Jack Irish at the races, with Guy Pearce as Jack Irish, Roy Billing as Harry Strang, and Aaron Pedersen as Cam Delray

Jack Irish, a popular Australian series now on Acorn TV, (based on the popular books by Peter Temple, which you can find here) features Guy Pearce as the scruffy, dry-witted detective. Jack was a lawyer, but now spends his days making furniture with the taciturn German, Charlie (David Ritchie), or heading to the horse track with gambler Harry (Roy Billing) and his muscle Cam (Aaron Pedersen), then retiring to the Prince of Prussia bar to visit with the lovelorn owner, Stan (Damien Garvey), and his elderly regulars (John Flaus, Terry Norris and Ronald Falk). When we meet Jack, he is being left by his girlfriend, Linda (Marta Dusseldorp), a journalist who is taking a post in Manila. Neither seem that sad. When Travis Dilthey (Jeremy Stanford) contacts Jack to find his ne’er do well brother, Wayne (Dan Hamill), Jack ends up framed for Wayne’s murder. He is bailed out by beautiful stranger Sarah Longmore (Claudia Karvan). Sarah implores Jack to find her sister, Tina (Brooke Satchwell), who is being chased by the same thugs who killed Wayne Dilthey. Meanwhile, Linda is determined to find Australian terrorist Hadji Adhib (Osamah Sami) in the Philippines, but first has to negotiate daily life in third world Manila.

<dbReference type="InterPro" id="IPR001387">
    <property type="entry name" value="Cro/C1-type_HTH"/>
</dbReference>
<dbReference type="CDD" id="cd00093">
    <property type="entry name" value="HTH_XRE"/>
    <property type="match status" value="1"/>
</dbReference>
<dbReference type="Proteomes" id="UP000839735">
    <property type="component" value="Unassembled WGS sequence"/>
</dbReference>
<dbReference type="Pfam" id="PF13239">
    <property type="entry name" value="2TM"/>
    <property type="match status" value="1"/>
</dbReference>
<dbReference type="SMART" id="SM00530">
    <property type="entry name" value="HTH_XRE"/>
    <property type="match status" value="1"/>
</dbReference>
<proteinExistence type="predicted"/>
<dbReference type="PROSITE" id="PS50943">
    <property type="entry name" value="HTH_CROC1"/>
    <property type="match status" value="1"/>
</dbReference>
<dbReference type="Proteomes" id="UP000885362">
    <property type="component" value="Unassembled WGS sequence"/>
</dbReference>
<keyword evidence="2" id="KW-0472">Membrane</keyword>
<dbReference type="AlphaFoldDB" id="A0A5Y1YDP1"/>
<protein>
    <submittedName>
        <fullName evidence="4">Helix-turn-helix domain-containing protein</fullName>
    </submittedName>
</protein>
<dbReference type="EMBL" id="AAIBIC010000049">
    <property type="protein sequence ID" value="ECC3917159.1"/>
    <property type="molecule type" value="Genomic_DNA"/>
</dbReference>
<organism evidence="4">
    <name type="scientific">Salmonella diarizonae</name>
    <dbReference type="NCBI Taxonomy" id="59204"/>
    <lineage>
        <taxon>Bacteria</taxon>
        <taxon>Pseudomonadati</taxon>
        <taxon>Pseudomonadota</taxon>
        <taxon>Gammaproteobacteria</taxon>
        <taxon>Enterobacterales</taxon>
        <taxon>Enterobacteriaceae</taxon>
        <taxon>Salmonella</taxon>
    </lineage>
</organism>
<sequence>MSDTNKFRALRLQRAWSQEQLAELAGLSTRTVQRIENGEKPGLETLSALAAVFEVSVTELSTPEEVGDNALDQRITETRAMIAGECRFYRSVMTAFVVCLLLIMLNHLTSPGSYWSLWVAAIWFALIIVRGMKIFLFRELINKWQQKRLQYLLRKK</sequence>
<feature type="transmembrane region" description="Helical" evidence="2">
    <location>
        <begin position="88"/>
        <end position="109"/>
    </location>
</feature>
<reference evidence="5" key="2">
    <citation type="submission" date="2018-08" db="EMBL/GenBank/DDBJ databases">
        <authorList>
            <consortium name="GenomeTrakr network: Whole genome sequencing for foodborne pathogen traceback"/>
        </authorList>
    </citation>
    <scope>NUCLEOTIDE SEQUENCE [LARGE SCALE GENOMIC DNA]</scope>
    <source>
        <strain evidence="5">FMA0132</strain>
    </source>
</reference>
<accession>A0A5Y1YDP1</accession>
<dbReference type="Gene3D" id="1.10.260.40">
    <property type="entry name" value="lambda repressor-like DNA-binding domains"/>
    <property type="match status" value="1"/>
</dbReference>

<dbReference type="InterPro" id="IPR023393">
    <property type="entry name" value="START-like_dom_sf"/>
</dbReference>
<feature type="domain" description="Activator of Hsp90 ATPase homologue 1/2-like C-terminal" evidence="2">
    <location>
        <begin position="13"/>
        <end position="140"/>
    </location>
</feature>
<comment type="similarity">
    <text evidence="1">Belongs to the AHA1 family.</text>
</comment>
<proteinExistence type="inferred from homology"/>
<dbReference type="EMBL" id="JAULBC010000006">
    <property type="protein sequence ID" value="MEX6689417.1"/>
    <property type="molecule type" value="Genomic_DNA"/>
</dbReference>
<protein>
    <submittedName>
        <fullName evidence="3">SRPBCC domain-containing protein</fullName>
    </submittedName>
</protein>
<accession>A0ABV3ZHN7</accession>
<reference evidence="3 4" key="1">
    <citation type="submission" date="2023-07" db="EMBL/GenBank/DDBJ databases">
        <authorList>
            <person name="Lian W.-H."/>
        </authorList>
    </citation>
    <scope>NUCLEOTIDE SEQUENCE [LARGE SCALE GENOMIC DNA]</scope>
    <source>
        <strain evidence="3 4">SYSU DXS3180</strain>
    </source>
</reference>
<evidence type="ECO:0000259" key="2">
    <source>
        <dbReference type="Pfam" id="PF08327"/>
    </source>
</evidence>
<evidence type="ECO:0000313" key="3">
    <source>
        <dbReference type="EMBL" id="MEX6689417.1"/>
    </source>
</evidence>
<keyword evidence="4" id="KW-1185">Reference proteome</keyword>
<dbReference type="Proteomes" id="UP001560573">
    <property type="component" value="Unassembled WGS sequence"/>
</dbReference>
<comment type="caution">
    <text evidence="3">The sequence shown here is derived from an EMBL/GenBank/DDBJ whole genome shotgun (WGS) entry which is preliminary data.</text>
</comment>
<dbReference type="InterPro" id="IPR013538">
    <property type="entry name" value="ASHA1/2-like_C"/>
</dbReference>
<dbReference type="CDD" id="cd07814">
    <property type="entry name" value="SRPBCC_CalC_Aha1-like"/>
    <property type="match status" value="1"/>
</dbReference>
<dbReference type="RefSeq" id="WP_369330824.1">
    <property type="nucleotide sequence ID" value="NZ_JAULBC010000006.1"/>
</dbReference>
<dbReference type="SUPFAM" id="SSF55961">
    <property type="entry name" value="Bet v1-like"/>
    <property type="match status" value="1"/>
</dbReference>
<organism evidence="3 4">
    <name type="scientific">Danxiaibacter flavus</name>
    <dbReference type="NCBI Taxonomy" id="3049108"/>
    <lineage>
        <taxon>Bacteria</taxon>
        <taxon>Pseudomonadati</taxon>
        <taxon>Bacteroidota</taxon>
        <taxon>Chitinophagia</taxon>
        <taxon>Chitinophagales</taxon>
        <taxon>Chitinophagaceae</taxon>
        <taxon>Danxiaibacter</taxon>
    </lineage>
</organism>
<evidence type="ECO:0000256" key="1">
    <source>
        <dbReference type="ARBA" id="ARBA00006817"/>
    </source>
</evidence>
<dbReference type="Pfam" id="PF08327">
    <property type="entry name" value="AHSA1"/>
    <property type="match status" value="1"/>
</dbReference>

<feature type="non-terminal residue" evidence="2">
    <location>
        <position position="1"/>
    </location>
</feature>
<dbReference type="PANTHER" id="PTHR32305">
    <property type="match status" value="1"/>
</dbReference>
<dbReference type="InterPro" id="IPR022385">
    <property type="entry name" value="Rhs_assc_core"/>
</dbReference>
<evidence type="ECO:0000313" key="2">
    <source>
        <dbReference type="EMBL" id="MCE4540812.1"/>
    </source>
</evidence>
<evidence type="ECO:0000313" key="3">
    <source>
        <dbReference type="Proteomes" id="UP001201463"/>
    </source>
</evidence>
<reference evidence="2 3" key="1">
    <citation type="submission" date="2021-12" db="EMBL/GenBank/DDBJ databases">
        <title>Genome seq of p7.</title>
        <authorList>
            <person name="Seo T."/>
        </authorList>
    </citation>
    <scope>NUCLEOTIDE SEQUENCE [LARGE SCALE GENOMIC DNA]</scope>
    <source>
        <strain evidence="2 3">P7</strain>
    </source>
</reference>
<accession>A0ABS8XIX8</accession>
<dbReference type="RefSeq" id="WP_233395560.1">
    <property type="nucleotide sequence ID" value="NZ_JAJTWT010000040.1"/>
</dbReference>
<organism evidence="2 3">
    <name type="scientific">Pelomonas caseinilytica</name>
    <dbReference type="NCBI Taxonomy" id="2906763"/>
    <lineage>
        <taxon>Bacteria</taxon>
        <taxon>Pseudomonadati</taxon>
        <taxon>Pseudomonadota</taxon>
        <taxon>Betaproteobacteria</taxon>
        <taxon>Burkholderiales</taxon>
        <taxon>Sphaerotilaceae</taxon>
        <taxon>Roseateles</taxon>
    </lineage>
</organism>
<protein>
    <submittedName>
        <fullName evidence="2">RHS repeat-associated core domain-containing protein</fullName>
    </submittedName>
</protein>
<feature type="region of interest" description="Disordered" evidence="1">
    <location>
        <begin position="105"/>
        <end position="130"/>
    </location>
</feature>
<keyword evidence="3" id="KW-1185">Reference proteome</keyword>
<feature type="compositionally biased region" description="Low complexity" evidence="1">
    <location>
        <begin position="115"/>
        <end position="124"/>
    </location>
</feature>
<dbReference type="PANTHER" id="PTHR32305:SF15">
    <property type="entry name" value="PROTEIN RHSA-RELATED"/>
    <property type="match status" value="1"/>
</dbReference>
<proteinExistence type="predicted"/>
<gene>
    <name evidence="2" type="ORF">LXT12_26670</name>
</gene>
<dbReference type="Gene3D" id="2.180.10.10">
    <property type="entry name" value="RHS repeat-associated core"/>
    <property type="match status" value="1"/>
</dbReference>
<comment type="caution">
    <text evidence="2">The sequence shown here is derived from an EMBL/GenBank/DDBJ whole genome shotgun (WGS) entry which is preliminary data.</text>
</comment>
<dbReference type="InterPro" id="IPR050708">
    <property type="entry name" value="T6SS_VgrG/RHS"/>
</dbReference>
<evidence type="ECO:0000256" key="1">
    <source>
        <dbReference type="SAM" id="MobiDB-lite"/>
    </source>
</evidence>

Funny until it’s not

Jack Irish starts out funny, until it gets serious. The missing Tina and Wayne Dilthey were both members of the Way of the Cross church, which features a charismatic Joel Osteen type pastor (Marcus Graham). Behind the scenes, the church is up to no good at all, which is something that both Tina and Wayne discovered.  In a far-fetched coincidence, the church’s bad doings happen to be in Manila, where Linda can handily investigate and report back to Jack. But if you suspend disbelief on that one plot point, you will be rewarded with a complex and satisfying mystery.

 Our Take on Jack Irish

Guy Pearce is fantastic as the mild-mannered Jack, and the supporting characters are all excellent. One of my favorites is Jacek Koman as Orton, the lay-about office manager in Manila who has a secret of his own. Don’t let the quirky characters and their comical antics throw you off though. Underneath the droll exterior exists a dark mystery with many tentacles covering religious intolerance, greed, addiction, family drama, and government cover-ups. The plot is well-crafted, with clues provided along the way, but not in a clunky telegraphed manner. Although this may stem from the original books, Jack Irish clearly has a top-notch writer and director adapting the series. As of this writing, I’m in the middle of season 2. Season 3 will be dropping on Acorn TV later this year. Although the lovable-loser-solving-a-major-case concept isn’t new, (Goliath, anyone?)  Jack Irish is so well-executed that it feels fresh.

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